Information Commissioner Deepak Sandhu has been the government’s spokesperson and is one of the most senior commissioners in the Central Information Commission. Sandhu spoke to HT on impact of recent Supreme Court order and the new Right To Information rules. Excerpts of an
The SC had issued a detailed order on functioning of the information commissions, which would have wide ranging implications. How do you view the court’s order?
As far as the Supreme Court order is concerned, the government has already filed a review petition. I would not like to comment on any aspect of the court ruling. But, I would like to say that the court’s order should not adversely impact the simplicity of the Right To Information Act. A person can seek information from the government on a piece of plain paper. The right of the people to directly approach government authorities or file second appeal easily should not be lost. An RTI applicant has a right to appear in the second appeal before the commission. This right shouldn’t be taken away or the information commission would become like other courts where a common man fears to go. We should guard this right of the people.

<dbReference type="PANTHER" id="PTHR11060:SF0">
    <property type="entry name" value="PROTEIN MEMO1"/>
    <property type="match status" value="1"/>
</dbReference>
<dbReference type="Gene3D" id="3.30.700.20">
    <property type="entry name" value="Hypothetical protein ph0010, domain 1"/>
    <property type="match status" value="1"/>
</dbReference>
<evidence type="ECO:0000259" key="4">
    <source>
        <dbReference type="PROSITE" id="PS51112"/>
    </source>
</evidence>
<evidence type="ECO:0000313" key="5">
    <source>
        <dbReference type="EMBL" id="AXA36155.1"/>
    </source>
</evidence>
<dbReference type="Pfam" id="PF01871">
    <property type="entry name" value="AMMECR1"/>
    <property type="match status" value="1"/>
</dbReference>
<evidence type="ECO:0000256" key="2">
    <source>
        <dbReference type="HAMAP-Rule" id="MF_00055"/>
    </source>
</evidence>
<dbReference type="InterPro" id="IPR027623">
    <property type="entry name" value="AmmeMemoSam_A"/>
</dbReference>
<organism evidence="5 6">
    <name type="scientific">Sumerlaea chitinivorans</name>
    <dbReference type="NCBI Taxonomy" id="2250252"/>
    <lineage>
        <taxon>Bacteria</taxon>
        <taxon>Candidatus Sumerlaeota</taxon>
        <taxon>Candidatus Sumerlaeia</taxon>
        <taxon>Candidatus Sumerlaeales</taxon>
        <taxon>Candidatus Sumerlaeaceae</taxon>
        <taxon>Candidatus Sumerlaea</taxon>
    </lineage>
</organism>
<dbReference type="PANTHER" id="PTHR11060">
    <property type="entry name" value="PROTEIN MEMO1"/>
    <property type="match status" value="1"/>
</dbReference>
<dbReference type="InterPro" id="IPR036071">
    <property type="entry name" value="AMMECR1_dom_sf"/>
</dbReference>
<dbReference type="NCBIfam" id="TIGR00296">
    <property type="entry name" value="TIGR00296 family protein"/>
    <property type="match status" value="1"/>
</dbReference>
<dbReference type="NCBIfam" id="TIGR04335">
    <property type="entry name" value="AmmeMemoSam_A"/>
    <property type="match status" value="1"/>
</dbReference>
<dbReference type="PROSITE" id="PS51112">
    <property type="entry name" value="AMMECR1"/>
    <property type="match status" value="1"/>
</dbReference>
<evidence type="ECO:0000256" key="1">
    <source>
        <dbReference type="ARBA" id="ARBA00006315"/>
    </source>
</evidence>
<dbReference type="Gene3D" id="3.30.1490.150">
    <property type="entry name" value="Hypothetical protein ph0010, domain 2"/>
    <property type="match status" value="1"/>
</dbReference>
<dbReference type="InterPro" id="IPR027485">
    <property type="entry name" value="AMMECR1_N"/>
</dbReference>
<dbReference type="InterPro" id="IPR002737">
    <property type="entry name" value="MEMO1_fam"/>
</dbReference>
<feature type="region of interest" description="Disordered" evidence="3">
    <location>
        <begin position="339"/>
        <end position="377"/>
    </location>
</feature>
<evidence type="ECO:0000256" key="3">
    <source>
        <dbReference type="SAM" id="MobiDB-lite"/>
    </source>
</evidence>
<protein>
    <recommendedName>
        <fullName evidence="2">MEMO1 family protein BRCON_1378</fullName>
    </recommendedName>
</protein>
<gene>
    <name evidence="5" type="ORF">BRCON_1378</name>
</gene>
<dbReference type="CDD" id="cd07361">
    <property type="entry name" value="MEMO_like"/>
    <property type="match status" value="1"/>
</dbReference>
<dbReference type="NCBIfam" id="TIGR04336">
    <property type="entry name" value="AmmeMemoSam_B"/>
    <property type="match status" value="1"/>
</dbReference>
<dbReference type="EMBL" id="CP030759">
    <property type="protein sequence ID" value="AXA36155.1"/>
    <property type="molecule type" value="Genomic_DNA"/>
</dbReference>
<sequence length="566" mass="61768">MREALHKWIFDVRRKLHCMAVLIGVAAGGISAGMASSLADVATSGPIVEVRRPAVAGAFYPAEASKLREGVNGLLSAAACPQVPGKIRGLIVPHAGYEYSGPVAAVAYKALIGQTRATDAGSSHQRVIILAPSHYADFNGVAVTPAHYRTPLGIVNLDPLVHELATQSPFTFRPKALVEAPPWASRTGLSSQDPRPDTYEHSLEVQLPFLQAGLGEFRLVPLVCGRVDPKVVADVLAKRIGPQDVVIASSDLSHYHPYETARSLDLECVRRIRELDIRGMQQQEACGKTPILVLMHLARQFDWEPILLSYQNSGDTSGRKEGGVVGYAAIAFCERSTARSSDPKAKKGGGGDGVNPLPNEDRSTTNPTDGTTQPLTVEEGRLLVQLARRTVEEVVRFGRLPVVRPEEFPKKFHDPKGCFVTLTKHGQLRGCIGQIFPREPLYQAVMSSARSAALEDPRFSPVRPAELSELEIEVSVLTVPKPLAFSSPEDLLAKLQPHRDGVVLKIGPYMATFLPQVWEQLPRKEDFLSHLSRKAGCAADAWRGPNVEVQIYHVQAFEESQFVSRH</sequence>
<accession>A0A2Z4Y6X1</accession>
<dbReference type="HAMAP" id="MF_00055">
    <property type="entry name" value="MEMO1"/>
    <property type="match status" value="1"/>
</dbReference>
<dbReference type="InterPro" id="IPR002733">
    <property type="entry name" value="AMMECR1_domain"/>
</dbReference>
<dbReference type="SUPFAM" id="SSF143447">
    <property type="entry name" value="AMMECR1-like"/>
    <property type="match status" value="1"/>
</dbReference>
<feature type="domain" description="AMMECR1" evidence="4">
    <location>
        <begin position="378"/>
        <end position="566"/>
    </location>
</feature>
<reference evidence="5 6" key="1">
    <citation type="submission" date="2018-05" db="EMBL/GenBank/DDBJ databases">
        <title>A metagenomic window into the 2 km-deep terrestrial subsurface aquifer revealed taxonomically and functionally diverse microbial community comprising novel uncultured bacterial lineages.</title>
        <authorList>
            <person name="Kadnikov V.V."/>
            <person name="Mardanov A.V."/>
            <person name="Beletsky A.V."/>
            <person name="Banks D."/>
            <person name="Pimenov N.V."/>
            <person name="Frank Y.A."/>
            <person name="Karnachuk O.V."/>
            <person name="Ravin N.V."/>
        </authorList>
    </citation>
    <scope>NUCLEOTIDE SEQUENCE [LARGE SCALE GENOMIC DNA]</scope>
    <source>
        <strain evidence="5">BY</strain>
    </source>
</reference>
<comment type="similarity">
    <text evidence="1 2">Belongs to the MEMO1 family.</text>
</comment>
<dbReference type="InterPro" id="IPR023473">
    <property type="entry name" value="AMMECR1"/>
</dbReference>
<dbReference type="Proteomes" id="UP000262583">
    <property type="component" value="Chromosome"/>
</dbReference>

The government has brought out new RTI rules and many fear that the rules are an attempt to curb people’s right to information. How do you analyse the new rules?
The biggest concern is regarding the limit of 500 words in an RTI application. I want to say that the rules say that an application cannot be rejected on the ground of its word length. I feel that the rule will help the Public Information Officers to provide information in a much better way. It will also help the applications to focus on what he wants to ask. Some people file lengthy RTI applications and it results in burden on government resources. I think the rules will help the government to use its resources to provide information in more efficient manner.
There was also concern raised that the new rules says an RTI appellant will have to appear in person and cannot authorise anyone else to appear on his behalf. Any clarifications.
There is no ambiguity on whether the appellant can come himself or can authorise anyone else. The rules says that there would be no change in the existing system for the applicants.
How do you visualise performance of the CIC?
After three years in the CIC, I believe we have done really well. People can come and see how hearings are taking place. We have 18,000 pending cases. Three years ago, the average time to hear the case was one year. We have brought it down to seven to eight months and by December we would reduce it to six months. To improve voluntary disclosure under the RTI Act, I have given two months to public authorities to comply with section 4 of the Act. I will be holding a meeting in December with public authorities to check the status. Anybody can come and give suggestions on how to improve section 4 compliance.